Television Watching Linked to Cognitive Decline in Mid-Life

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Watching too much television and not getting enough physical activity both greatly increase cognitive decline in adults by mid-life.
Watching too much television and not getting enough physical activity both greatly increase cognitive decline in adults by mid-life.

WASHINGTON —  Not engaging much in physical activity and spending a lot of time watching television greatly increase one's likelihood of sustaining cognitive decline by mid-life.

Kristine Yaffe, MD, vice chair of research in psychiatry at the University of California, San Francisco, and colleagues looked at the relationship between low levels of physical activity and high levels of television watching on cognitive function by examining 3,375 adults between the ages of 18 and 30 at enrollment who had taken part in the Coronary Artery Risk Development in Young Adults (CARDIA) study.

Participants had at least three follow-up evaluations over 25 years and physical activity and television watching was measured by questionnaires over the study period.

Speaking at a press conference at the Alzheimer's Association International Conference 2015, Yaffe said that while there has been increasing evidence that physical activity is beneficial for brain health in older adults, the benefits of exercise on cognition has not been examined earlier on in life.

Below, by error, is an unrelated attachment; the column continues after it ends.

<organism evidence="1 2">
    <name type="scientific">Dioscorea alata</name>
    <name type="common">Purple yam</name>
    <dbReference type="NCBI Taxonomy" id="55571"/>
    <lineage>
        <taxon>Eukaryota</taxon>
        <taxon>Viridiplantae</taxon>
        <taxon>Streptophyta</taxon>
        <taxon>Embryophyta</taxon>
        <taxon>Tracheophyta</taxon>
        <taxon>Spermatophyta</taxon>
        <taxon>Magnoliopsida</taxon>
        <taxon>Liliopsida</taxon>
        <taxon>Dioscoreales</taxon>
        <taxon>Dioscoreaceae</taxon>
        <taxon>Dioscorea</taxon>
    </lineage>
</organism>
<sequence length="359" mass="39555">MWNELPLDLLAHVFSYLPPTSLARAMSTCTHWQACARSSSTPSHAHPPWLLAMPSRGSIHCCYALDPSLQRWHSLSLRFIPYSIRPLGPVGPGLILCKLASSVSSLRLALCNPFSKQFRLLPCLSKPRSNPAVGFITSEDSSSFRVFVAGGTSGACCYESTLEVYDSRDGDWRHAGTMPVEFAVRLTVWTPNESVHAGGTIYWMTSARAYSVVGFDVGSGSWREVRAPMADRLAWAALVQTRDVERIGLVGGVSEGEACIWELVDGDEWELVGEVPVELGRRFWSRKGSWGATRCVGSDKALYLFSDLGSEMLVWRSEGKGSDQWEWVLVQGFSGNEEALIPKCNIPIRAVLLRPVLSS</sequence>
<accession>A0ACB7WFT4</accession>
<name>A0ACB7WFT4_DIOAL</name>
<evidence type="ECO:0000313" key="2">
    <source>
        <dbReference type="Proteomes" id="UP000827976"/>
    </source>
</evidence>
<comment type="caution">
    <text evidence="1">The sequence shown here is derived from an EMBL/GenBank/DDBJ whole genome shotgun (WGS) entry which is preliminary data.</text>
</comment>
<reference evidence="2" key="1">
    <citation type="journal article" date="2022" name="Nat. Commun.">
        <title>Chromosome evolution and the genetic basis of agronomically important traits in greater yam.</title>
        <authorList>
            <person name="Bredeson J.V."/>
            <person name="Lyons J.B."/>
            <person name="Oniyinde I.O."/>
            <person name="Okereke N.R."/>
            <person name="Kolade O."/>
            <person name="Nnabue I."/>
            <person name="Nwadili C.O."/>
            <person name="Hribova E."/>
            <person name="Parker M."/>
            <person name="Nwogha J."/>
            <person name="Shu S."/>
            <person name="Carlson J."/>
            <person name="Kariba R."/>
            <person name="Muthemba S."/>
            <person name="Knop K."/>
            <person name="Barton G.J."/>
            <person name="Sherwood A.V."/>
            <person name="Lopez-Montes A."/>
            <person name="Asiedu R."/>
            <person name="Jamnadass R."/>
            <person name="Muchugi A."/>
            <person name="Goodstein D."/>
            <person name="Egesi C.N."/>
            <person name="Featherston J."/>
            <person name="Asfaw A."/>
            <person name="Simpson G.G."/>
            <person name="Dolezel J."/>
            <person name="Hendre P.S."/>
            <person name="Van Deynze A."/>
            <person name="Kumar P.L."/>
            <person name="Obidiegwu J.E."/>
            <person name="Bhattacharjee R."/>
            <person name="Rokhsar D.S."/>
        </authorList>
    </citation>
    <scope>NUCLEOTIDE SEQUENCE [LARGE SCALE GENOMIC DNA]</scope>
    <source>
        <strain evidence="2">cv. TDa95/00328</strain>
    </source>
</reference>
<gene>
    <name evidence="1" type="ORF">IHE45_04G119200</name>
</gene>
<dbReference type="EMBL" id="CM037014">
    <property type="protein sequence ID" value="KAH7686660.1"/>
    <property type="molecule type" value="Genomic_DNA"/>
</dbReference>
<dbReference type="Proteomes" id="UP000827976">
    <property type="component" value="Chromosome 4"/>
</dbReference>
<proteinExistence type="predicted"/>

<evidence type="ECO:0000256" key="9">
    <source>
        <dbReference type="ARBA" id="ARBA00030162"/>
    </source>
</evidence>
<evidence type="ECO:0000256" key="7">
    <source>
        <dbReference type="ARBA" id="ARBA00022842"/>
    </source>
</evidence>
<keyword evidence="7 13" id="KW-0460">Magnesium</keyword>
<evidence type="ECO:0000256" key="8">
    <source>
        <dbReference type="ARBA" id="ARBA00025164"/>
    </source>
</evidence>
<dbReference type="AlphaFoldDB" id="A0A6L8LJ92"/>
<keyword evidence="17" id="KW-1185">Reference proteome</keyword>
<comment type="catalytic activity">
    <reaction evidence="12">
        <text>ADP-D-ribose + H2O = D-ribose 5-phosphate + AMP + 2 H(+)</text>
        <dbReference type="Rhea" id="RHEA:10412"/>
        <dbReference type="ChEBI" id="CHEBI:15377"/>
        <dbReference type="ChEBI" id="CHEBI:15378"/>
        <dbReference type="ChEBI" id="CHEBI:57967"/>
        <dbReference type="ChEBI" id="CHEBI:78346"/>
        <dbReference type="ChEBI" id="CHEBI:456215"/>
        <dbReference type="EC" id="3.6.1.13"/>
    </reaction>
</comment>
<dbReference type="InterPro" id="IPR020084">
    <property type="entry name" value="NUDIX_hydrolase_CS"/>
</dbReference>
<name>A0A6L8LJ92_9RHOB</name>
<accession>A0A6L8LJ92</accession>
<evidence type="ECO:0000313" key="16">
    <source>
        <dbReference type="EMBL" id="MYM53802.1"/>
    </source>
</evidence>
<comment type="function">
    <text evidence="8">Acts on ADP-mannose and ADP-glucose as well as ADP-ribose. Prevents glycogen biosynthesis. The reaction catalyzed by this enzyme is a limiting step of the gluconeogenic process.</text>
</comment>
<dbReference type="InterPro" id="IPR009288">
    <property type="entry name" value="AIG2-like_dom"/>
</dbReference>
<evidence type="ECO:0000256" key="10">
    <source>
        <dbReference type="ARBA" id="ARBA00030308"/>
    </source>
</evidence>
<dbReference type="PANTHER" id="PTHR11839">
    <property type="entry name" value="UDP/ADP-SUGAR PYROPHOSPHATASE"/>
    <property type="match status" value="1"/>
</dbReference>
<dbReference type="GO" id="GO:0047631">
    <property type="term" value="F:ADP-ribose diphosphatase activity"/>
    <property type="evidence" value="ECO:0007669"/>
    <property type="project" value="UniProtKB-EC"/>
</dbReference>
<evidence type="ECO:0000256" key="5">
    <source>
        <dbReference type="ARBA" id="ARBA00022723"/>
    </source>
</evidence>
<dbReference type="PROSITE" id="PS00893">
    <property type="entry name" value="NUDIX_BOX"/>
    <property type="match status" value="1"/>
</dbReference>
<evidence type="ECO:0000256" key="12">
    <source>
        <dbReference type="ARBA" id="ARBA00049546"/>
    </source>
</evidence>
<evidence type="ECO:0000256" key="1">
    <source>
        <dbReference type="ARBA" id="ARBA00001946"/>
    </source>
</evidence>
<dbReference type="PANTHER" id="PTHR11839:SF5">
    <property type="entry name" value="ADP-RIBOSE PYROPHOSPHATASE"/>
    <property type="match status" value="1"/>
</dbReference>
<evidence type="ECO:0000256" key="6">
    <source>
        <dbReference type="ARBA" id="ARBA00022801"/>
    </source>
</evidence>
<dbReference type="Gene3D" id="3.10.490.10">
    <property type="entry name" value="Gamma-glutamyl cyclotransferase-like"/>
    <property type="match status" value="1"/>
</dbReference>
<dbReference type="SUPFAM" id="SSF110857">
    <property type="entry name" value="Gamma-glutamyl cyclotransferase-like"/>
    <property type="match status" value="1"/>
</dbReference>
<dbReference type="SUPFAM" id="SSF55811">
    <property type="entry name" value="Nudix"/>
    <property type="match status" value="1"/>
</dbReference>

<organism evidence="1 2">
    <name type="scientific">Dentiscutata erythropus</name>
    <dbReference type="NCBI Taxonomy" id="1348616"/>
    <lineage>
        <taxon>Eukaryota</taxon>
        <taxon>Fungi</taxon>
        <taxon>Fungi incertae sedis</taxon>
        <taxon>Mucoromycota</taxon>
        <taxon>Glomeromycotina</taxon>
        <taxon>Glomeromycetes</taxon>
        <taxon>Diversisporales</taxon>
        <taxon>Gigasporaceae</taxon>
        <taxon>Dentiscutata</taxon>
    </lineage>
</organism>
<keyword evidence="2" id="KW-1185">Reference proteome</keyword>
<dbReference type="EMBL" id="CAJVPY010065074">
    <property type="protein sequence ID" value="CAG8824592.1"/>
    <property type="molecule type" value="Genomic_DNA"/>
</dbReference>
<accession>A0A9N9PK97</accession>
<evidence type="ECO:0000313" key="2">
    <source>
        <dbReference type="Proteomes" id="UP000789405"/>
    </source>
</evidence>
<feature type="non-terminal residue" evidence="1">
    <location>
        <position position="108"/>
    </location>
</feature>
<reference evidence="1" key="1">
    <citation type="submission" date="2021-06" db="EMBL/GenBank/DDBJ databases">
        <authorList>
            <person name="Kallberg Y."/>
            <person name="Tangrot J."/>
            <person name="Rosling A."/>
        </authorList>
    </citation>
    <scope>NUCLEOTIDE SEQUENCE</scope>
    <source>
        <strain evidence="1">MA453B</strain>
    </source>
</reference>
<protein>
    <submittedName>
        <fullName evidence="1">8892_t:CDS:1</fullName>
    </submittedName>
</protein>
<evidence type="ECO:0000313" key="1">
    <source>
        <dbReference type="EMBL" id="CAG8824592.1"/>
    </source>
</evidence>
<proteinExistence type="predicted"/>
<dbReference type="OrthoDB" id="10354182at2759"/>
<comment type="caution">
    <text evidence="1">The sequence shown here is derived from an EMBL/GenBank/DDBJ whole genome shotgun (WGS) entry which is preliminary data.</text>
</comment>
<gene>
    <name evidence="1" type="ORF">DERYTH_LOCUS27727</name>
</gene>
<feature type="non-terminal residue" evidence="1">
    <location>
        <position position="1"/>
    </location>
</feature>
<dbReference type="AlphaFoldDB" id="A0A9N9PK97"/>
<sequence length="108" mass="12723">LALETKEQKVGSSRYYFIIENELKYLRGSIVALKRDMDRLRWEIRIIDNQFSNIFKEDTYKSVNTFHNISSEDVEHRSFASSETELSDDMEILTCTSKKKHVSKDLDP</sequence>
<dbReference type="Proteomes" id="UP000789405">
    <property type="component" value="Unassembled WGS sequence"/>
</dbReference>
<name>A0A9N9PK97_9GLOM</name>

Adults who did not regularly participate in physical activity were nearly twice as likely to have cognitive decline by mid-life than those who did exercise on a regular basis, Yaffe reported. And adults who spent long periods of time as couch potatoes watching television were 1.5 times as likely to have cognitive decline than those who tempered their television watching.

She clarified that physical activity included exercise, as well as “how much they did in a day in terms of errands and walking, etc.” and participants were asked how long they did them for daily.

Yaffe said that the results indicate that physical activity and sedentary behaviors influence brain health even in early adulthood.

“I do think that if people understand that [lack of exercise and excessive TV watching] could impact their brain, I think that could be an important motivator,” for people to become more active, she added.

Reference

Hoang TD, et al. Abstract #2590. Early Adult Patterns of Physical Activity and Television Watching and Mid-Life Cognitive Function. Presented at: Alzheimer's Association International Conference 2015; July 18-23, 2015; Washington, D.C.

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